SpaceX request to the FCC reveals updated plans for the Starlink constellation

Evelyn Arevalo by Evelyn Arevalo September 05, 2020

SpaceX request to the FCC reveals updated plans for the Starlink constellation

Starlink Digital Illustration Created By: Erc X @ErcXspace via Twitter.

SpaceX will offer broadband internet worldwide. The aerospace company is actively deploying internet-beaming Starlink satellites that will beam signals to customer’s user terminals around Earth. SpaceX is primarily focused on providing service to rural areas where the internet is unreliable and unavailable. To date, there's 708 Starlink satellites in low Earth orbit out of thousands that will make-up the network. Company officials stated that once 800 satellites are in orbit, they will roll out service in portions of the northern United States and Canada before this year comes to an end.

SpaceX already initiated a private beta testing phase of the Starlink network that has offered ‘good’ results. – “They show super-low latency and download speeds greater than 100 [megabits] per second [Mbps],” SpaceX Senior Engineer Kate Tice shared during the latest deployment broadcast, “That means our latency is low enough to play the fastest online video games and our download speeds are fast enough to stream multiple HD movies at once.” The network is “very much a work in progress,” she added, stating that as more satellites are deployed it will “unlock the full capability.” The company plans to launch 120 satellites per month in order to speed up service initiation.

On September 4, SpaceX submitted a letter to the Federal Communications Commission (FCC), asking to speed up the approval of a request submitted in April, to modify Starlink’s operational altitude to 540 - 570 kilometers (km). “SpaceX urged the Commission to act expeditiously on its proposed modification,” the document reads.  If the altitude modification is approved, the document reveals SpaceX plans to decrease the number of satellites it plans to initially deploy to 4,409 satellites in low Earth orbit. A slide in the document details the satellites proposed modification, including latitude and amount of satellites per orbital planes in which they would operate, pictured below.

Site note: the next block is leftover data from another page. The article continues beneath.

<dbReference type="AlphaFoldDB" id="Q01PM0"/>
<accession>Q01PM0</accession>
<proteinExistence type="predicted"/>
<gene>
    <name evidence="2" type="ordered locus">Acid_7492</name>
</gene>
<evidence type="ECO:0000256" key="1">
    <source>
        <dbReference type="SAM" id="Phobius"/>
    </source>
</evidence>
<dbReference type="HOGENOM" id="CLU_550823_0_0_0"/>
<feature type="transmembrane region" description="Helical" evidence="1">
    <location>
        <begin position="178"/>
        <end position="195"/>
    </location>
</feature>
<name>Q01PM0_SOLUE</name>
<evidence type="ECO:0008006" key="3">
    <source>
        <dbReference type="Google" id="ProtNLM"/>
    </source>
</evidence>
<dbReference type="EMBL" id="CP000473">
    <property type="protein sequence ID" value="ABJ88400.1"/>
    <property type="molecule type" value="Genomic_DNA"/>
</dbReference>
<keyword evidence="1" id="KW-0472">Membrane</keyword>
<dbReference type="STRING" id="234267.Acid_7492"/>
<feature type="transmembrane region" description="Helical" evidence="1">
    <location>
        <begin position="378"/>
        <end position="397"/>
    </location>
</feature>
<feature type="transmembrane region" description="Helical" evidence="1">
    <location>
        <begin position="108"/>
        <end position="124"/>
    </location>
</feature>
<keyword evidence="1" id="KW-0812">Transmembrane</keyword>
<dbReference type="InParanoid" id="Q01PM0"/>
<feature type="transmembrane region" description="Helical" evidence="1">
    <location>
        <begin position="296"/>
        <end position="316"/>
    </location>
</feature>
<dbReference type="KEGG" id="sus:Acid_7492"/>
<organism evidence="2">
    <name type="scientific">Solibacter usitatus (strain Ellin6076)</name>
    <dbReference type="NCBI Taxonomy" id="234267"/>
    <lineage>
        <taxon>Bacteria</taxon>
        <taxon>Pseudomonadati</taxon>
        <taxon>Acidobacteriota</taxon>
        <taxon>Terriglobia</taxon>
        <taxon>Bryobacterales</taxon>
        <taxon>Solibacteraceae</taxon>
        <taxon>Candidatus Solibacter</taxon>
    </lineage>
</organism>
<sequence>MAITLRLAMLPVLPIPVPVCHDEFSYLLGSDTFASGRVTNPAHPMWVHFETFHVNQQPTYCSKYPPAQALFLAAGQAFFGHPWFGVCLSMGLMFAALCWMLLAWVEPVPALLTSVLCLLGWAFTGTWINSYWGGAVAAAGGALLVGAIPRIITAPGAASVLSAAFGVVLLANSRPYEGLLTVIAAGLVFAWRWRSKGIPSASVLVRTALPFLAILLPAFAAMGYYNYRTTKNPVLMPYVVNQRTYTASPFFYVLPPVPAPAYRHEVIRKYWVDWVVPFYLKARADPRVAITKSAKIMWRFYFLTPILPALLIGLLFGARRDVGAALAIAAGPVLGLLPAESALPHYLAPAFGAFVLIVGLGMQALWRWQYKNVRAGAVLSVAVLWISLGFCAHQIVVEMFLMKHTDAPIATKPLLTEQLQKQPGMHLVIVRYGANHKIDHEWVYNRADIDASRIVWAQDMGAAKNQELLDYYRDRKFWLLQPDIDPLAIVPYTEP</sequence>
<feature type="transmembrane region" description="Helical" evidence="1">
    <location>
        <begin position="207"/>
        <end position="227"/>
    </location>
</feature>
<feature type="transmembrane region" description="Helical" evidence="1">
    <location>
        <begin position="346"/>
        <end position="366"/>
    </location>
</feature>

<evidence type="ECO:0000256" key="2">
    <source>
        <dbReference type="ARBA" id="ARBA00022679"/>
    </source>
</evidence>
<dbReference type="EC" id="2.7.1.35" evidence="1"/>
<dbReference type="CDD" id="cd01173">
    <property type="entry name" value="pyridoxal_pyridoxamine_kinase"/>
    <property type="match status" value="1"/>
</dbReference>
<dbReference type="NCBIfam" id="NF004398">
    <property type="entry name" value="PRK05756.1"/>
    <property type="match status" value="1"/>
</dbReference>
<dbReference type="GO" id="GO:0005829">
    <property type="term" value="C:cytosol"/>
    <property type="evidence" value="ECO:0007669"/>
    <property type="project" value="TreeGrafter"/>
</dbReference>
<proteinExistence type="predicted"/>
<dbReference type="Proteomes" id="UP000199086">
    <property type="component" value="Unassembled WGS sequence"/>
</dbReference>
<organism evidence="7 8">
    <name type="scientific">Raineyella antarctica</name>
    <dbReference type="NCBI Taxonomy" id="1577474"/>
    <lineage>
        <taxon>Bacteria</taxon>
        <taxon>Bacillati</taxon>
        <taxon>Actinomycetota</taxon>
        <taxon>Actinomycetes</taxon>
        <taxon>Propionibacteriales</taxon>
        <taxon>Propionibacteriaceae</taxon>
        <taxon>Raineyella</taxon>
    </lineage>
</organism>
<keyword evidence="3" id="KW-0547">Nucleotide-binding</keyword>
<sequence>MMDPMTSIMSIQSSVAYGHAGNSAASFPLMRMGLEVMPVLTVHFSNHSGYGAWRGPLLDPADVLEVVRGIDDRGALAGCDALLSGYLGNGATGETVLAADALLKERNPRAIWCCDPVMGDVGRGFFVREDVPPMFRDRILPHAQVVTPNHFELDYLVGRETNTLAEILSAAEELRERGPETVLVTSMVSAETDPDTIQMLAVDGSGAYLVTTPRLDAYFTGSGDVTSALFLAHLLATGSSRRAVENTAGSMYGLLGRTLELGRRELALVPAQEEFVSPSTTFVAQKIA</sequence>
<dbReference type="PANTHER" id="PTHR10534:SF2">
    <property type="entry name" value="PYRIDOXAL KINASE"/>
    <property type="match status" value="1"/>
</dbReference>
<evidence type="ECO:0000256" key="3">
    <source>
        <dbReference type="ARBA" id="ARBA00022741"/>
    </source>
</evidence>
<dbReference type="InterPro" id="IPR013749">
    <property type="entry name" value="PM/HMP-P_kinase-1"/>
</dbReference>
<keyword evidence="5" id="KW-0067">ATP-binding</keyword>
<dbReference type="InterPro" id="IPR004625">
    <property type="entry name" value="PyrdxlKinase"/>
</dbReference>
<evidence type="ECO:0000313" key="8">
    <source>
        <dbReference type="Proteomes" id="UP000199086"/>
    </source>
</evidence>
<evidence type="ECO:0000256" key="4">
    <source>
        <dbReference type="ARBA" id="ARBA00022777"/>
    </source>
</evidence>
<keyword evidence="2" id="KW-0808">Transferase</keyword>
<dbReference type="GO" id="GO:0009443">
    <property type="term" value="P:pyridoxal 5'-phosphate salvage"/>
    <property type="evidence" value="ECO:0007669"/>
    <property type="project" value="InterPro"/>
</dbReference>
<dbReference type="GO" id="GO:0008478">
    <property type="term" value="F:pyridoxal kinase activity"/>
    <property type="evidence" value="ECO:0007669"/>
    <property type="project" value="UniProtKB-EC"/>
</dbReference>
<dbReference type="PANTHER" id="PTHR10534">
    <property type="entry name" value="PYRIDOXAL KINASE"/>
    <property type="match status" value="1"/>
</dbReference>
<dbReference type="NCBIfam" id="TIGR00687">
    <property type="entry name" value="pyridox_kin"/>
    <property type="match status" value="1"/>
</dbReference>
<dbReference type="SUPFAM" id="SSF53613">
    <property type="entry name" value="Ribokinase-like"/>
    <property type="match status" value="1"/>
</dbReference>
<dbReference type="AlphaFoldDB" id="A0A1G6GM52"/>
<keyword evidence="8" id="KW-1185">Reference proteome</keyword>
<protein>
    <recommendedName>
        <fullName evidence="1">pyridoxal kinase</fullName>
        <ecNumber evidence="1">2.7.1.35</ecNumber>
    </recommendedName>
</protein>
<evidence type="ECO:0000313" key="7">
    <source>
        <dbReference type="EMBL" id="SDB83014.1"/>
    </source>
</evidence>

“Starlink is a constellation of 4,409 satellites operation close to Earth for high-speed, low latency broadband services directly to the end-user.”  

Source: SpaceX / FCC

The company’s request to the FCC says it seeks to – “Move remaining satellites to lower altitudes of 540 km to 570 km.” Also, “Align polar shells to speed [internet] deployment to Polar Regions, including Alaska,” the company’s request states. Decreasing the satellites’ altitude also decreases the number of satellites that are visible from the ground. The satellites at a lower altitude will spend less time illuminated by the sun, which reduces the satellites’ brightness.

 

 

The company told the Commission it plans to build ground stations – “Hundreds of gateways across the U.S. to optimize service anywhere in the country.” SpaceX also provided a couple of screenshots to the FCC showcasing Starlink speeds and latency (Ping rate) from beta testers in Seattle, WA, pictured below. “…Results from beta initial tests have shown both low-latency below 30 ms [milliseconds] and download speeds greater than 100 Mbps,” SpaceX wrote to the FCC. “As it works through these beta tests, SpaceX continues to add features to unlock the full capability of the satellites and user equipment. SpaceX continues its aggressive launch schedule, and this modification is a crucial component in closing the digital divide, including service to Polar Regions,” the company wrote.

Source: SpaceX / FCC





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